However, despite the conflicting values and current issues, formal education is needed to enable h-g groups to advocate for their rights, preserve access to their lands and livelihoods, and access majority culture systems (e.g., to engage in diversified economic activity, or obtain formal ID), if they wish. The crucial point is self-determination: it should be possible for those that desire it, to access formal education that does not perpetuate the ongoing colonial legacies of stigma, isolation and assimilation, and enables retention of h-g cultural identity.
Over three days, the Applied Working Group brought together 35 participants who represented a diversity not often seen at academic events.
The group included international experts in the fields of education, Indigenous studies and cultural evolution, representatives from Indigenous communities, and global activists. Hearing stories of Indigenous hunter-gatherers first-hand, and the similarity in challenges faced by those from countries as diverse as India, Indonesia, and Namibia, was powerful for all participants. Indeed, the inclusion of Indigenous h-g community members in such a workshop was unprecedented and historical for several participants and their h-g communities.
Each morning, there were plenary sessions and discussions. One aspect that ran through these sessions was the exchange of perspectives, both from different country contexts and from different identities (community members, researchers, activists). This is vital as hunter-gatherers make up a small yet uniquely diverse percentage of Indigenous peoples’ and, as such, facilitating their connection can serve to amplify their voice on the global policy stage. Moreover, it ensures diverse voices are heard when tackling the problem. Relatedly, it was noted that around the globe, hunter-gatherers have difficulty equitably accessing UN processes, which in turn prevents effective application of the UN declarations regarding education and Indigenous knowledge, among other rights.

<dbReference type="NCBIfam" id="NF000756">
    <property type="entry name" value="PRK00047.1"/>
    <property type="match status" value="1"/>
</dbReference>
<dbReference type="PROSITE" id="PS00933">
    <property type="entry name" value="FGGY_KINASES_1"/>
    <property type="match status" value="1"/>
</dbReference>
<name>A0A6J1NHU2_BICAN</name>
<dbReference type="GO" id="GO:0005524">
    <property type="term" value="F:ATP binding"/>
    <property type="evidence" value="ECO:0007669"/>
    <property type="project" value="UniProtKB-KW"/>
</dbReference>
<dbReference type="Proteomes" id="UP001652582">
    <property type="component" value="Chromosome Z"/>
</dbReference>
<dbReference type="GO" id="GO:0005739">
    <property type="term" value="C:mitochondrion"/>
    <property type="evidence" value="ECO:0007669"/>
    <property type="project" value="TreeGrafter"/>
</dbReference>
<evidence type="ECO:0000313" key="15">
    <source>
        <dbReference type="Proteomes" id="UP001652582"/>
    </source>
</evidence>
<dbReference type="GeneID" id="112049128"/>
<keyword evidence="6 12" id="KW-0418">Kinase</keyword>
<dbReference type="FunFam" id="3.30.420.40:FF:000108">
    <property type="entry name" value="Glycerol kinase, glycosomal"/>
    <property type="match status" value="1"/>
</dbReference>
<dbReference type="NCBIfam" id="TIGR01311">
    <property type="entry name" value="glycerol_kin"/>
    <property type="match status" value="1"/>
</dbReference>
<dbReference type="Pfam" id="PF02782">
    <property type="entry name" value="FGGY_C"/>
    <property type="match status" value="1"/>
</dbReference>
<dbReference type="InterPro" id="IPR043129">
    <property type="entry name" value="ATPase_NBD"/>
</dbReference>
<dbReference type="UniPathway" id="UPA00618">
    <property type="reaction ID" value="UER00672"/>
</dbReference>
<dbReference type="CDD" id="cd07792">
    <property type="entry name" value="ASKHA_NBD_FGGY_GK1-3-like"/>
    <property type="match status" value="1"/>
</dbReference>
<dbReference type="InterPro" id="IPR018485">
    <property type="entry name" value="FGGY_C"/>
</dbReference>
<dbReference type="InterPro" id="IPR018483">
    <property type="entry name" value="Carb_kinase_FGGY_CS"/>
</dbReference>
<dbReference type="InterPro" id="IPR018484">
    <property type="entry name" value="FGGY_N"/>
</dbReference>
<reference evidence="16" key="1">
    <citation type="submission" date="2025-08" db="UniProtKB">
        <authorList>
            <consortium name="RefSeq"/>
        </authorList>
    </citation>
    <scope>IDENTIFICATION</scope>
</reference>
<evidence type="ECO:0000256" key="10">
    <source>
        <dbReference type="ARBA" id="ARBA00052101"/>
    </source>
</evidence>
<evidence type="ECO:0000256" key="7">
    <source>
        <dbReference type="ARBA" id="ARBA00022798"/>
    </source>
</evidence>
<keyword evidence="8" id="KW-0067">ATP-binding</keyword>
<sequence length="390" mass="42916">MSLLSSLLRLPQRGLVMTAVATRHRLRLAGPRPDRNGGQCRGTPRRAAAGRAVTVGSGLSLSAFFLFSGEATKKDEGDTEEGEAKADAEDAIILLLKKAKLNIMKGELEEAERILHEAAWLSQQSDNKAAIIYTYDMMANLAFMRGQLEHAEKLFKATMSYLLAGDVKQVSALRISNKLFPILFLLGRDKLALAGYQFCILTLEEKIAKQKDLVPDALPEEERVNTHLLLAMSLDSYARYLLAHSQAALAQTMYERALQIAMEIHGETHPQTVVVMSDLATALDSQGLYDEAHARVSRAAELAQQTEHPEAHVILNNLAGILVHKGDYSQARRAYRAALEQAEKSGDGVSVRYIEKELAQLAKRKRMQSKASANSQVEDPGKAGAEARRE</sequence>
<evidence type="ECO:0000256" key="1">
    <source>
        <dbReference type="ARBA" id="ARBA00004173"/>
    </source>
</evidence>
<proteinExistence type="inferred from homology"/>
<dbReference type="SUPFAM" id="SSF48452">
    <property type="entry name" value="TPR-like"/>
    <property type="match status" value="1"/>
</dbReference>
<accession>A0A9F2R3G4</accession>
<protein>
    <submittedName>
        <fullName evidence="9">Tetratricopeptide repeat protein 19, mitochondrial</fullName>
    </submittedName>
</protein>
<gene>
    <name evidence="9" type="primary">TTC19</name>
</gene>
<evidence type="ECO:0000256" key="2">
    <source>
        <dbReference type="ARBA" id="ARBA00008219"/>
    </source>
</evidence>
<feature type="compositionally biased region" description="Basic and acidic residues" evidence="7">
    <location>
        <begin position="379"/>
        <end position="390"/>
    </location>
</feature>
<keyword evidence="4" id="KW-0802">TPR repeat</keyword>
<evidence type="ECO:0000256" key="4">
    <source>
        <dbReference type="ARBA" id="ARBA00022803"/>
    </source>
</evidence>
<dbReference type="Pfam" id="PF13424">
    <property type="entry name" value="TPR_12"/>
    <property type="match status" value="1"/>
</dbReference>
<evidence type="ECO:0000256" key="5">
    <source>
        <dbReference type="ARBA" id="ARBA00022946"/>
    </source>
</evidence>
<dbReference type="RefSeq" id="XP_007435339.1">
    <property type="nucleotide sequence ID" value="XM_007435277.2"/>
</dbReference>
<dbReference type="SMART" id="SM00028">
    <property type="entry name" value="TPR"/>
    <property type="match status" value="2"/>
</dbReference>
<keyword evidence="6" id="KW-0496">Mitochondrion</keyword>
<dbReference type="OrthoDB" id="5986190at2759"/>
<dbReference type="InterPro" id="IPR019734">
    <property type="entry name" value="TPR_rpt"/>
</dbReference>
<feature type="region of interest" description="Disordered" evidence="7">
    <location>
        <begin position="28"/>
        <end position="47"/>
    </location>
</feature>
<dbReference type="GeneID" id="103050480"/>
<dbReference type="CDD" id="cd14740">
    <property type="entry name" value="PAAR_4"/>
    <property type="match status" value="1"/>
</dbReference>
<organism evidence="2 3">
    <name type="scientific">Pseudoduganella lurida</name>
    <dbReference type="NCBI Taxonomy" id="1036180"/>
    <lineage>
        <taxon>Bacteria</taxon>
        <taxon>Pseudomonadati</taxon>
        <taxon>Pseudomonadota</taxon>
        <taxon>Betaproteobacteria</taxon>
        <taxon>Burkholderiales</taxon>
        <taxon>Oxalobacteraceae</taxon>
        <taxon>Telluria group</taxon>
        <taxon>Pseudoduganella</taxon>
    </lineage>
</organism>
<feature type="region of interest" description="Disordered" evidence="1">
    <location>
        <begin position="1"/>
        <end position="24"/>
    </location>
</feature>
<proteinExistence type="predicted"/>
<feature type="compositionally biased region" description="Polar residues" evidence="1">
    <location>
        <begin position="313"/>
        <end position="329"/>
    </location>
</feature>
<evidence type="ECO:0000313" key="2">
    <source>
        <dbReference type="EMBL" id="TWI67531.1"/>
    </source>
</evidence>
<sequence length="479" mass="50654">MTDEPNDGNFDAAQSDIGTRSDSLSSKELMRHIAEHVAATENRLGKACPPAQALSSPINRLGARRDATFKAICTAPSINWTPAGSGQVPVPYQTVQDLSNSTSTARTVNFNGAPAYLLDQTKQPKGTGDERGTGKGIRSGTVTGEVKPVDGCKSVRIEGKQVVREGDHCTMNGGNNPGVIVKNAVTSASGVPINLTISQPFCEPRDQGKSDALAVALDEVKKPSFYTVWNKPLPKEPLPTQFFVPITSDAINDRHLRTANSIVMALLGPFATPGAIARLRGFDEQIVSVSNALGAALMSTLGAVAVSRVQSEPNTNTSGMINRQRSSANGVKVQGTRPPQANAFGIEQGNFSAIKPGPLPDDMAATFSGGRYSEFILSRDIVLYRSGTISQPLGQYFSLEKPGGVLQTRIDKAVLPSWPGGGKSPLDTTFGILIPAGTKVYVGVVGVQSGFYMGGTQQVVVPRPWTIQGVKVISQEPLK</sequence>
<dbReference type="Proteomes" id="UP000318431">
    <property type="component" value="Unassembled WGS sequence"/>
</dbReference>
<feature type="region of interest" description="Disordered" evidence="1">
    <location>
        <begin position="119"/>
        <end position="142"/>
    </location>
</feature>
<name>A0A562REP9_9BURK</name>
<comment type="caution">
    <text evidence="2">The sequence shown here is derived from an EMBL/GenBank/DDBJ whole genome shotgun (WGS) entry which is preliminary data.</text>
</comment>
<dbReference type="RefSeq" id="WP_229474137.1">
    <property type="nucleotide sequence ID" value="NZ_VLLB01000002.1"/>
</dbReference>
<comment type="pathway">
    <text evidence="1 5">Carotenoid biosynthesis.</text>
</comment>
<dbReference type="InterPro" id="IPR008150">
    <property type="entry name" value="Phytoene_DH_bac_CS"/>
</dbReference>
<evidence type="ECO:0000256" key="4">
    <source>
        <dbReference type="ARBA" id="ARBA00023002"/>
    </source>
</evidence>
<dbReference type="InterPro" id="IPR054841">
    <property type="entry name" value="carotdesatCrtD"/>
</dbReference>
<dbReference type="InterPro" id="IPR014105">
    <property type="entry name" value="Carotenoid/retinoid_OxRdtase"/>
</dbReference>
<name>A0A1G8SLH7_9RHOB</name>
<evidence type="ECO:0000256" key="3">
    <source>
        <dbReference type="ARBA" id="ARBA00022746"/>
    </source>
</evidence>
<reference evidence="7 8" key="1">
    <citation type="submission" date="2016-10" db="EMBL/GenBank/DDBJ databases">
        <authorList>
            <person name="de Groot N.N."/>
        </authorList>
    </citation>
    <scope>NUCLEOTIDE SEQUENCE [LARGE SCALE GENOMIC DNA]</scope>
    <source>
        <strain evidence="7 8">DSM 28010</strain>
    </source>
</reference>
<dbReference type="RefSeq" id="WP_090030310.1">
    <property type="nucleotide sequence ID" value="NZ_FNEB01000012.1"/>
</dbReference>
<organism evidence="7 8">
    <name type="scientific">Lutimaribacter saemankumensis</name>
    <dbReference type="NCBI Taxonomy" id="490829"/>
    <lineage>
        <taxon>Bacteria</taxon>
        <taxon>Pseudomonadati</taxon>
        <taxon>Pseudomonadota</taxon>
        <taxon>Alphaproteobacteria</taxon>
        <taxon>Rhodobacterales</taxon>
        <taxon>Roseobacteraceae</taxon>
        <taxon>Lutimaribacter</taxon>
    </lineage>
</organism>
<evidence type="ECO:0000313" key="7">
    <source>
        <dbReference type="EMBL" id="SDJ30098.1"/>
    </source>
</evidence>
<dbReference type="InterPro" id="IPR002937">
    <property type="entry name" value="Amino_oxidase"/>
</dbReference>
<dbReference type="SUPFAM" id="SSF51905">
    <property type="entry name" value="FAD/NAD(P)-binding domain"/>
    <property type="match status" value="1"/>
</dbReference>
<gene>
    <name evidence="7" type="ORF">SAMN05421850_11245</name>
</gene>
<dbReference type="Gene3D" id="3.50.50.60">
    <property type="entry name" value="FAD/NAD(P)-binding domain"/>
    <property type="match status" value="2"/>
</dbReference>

The heart of the workshop was the afternoons spent in “task groups” aimed at developing templates to enable communication of the scientific, pedagogical, and human rights arguments for advancing alternative approaches to education for h-g communities. These included materials for communities to use to explain their way of life to various audiences as well as guidelines for influencing policy makers at the local and global level. The work of each group continues online, having clarified objectives and points of view in the in-person sessions. The Applied Working Group is making great strides, and has already written a communiqué and submitted it to the United Nations Permanent Forum on Indigenous Issues (UNPFII). This success is testament to the benefits of involving policy makers (here from the UN and UNESCO) in the workshop.
It was felt that the workshop was a major step towards making connections between people with different expertise, perspectives and networks, and setting up frameworks for finding and promoting solutions. Indeed, the group’s communique specifically “invite(s) the UNPFII to identify a focal point on Education, to work with the HG-Edu group and others interested in supporting appropriate educational approaches that affirm Indigenous peoples, their livelihoods, and their ways of knowing”. This call for appropriate education approaches echoes a powerful statement from an expert speaker that currently “the school system is not sophisticated enough to cope with (the sophistication of) hunter-gatherer or Indigenous knowledge”.
The workshop was a humbling experience. We are impressed by the Applied Working Group’s efforts to draw attention to contemporary hunting and gathering societies as a global group and their important contribution to human diversity. Unfortunately, their knowledge of sustainable management of ecosystems representing biodiversity hotspots, and Indigenous education systems, are particularly endangered, and one aim of the workshop is to draw global attention to their validity and importance. This must, however, be on their own terms. Notable was the overwhelming feeling that the cultural evolution of Indigenous hunter gatherer communities and their education systems must be driven by community members rather than directed by academic or policy experts, who rather play an important facilitatory role. Here, the application of cultural evolution research to societal issues may serve to protect the rights of hunter gatherer communities on their terms and protect the potential of hunter gatherers to contribute to humanity’s resilience in times of severe climate and biodiversity crises – along with other Indigenous Peoples worldwide.
We thank all who attended the Hunter-gatherer education Applied Working Group workshop and particularly Jennifer Hays for advice regarding this post.
1 Hays, Jennifer; Ninkova, Velina; Dounias, Edmond (2019). Hunter-gatherers and education: Towards a recognition of extreme local diversity and common global challenges. Hunter-Gatherer Research. Vol. 5.